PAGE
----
Makloubeh means ‘upside-down’ in Arabic, and this dish is appropriately named because you will have to use your muscle to flip the large pot of food over onto the serving dish. Makes for an exciting finale to your cooking experience! We are sure that many a makloubeh has ended up on the floor, but the traditional dish is so delicious, it’s worth the risk! Happy eating!
3 cups of rice, rinsed
1 lb. Meat, (traditional dish includes sheep meat with bones, cut into large square pieces)
1 large head of cauliflower, cut into bite-sized florets
1 large onion, sliced
3 large potatoes, cut into flat, half-moon pieces
Light olive oil for frying
7 cups of water
1 tsp. cinnamon
1/2 tsp. allspice
1/2 tsp. nutmeg
1 tsp. ground pepper
3-4 tsp. salt
couple cloves of garlic – sliced
Add the meat to a large pot and add about 4 cups of water. Boil the water. Skim the froth that collects at the surface of the pot, and after several minutes add the spices (but only half the salt at this point), reduce heat and cover until the meat is tender, around 1.5 hours. Strain the broth and set aside the broth and meat separately for later use.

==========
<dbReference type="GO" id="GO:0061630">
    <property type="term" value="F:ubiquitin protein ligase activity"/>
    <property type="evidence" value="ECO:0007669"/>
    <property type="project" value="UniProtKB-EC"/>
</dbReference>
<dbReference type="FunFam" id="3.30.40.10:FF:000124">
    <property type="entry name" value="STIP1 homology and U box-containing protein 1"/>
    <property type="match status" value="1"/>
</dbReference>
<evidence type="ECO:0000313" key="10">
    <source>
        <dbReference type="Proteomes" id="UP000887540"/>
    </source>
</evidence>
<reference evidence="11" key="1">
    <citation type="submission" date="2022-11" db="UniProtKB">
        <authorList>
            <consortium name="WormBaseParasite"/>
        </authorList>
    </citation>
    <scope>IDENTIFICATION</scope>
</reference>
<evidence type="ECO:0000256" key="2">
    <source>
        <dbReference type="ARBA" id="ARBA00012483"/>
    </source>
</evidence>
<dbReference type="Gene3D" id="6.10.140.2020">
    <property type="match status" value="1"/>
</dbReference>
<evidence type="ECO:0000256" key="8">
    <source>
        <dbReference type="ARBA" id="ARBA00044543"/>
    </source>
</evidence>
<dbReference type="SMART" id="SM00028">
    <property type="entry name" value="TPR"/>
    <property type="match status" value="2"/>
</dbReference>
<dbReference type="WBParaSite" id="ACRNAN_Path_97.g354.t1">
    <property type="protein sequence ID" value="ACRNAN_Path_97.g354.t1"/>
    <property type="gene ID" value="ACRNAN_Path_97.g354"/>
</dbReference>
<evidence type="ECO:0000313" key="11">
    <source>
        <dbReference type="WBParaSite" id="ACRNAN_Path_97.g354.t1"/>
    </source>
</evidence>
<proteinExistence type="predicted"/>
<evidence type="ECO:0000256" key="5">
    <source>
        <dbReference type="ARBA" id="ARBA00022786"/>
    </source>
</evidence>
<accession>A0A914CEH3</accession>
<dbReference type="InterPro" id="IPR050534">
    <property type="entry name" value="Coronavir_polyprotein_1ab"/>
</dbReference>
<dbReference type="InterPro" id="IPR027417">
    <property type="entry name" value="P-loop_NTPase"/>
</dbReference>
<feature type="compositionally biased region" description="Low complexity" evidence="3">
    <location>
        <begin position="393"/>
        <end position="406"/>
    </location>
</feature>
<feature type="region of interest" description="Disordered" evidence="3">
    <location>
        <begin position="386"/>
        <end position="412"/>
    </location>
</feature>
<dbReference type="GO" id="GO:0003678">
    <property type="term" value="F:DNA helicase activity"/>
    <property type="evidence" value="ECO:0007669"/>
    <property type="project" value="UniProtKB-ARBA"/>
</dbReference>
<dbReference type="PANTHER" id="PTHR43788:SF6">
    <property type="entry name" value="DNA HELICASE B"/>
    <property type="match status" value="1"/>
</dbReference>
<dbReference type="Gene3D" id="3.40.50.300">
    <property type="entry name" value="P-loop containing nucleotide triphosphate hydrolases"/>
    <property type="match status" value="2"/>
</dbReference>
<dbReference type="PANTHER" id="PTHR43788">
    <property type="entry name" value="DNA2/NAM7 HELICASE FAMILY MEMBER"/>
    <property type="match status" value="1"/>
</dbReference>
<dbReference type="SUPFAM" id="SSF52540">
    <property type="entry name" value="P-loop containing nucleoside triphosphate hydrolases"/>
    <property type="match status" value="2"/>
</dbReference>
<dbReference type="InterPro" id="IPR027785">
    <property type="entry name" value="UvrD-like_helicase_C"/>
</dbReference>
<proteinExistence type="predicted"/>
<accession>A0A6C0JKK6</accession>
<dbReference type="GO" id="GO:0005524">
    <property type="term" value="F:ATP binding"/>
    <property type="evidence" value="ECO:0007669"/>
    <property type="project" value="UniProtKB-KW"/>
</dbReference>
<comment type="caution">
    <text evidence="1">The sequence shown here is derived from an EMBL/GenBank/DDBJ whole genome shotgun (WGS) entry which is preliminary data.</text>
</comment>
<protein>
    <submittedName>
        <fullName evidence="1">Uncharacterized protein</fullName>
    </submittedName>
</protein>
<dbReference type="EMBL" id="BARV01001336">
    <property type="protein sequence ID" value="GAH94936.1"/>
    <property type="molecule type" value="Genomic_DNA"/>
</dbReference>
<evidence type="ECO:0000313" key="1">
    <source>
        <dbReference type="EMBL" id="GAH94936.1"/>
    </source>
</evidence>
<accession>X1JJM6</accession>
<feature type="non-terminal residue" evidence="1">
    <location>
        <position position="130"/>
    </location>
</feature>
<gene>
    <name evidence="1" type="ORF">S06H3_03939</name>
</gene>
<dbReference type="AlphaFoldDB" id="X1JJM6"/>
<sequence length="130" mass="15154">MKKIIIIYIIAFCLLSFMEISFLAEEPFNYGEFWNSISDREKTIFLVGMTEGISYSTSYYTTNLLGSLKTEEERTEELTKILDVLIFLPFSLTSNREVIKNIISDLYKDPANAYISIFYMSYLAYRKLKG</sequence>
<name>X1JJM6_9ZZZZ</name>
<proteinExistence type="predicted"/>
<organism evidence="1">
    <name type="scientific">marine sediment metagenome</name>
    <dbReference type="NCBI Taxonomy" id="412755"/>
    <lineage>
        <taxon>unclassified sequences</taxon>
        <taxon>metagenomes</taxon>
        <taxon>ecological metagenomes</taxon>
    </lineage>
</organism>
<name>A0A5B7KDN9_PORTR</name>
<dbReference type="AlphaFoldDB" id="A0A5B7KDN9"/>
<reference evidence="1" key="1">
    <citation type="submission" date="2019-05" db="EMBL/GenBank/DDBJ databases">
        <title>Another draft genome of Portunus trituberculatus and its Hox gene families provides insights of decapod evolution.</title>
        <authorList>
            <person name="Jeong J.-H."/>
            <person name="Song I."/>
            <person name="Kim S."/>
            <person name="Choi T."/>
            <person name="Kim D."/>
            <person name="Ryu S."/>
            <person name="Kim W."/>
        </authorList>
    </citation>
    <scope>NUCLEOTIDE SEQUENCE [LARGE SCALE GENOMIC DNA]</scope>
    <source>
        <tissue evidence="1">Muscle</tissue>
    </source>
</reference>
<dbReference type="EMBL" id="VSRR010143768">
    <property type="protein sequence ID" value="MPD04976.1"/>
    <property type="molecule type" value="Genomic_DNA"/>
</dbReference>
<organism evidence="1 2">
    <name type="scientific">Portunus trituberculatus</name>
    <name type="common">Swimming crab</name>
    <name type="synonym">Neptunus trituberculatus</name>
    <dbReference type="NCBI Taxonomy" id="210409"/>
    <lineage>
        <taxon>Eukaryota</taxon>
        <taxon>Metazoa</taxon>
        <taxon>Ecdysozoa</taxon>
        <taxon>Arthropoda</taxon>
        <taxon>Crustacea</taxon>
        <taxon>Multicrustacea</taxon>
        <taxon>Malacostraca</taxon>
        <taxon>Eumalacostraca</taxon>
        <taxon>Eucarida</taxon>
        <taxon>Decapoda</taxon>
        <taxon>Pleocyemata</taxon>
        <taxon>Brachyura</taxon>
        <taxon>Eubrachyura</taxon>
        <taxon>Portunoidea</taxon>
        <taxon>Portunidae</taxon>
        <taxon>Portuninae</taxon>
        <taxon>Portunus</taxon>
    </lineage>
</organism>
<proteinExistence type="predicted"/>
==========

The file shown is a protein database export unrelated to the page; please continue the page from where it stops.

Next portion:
Add the cauliflower, potatoes and onions into a big bowl, sprinkle with salt and toss. Preheat a large, flat skillet with 1/2 – 3/4 cup of light olive oil. Fry up the veggies (including the garlic) until they are golden brown, and place each batch on a plate with paper towels to absorb the excess grease. (Note: If you want to make a healthier version of this dish, you can coat the veggies in a little olive oil and spices and pop them in the oven to roast up versus frying.) Sprinkle each batch of fried vegetables with a little cinnamon, allspice and nutmeg.
Use a third large pot to cook the final product in layers. There are several ways to layer, but we suggest the bottom layer of meat, the next layer of fried veggies and then the 3 cups of rice (make sure to rinse thoroughly before cooking). Add the leftover broth and an additional 3 cups of water to cover the rice and veggies thoroughly. Add salt to taste and bring to a boil. Reduce to low heat after boiling, cover and cook for 30-40 minutes or until rice is tender.
Let cool and then comes the fun part! Top the pot with a serving dish (usually a large, round metal pan in Jordan) and flip the pot. Slowly and surely remove the pot (that is now upside down) and watch your delicious meal emerge.
Note: If you use the long grain rice, the makloubeh has a better chance of staying intact and may make for a lovely presentation.
Serve with plain yogurt (labaneh) and a simple salad (chopped tomatoes and cucumbers with olive oil, lemon juice, salt and pepper)!
Final note: Makloubeh is also made with fried eggplant. If you desire, add sliced eggplant to the vegetable medley.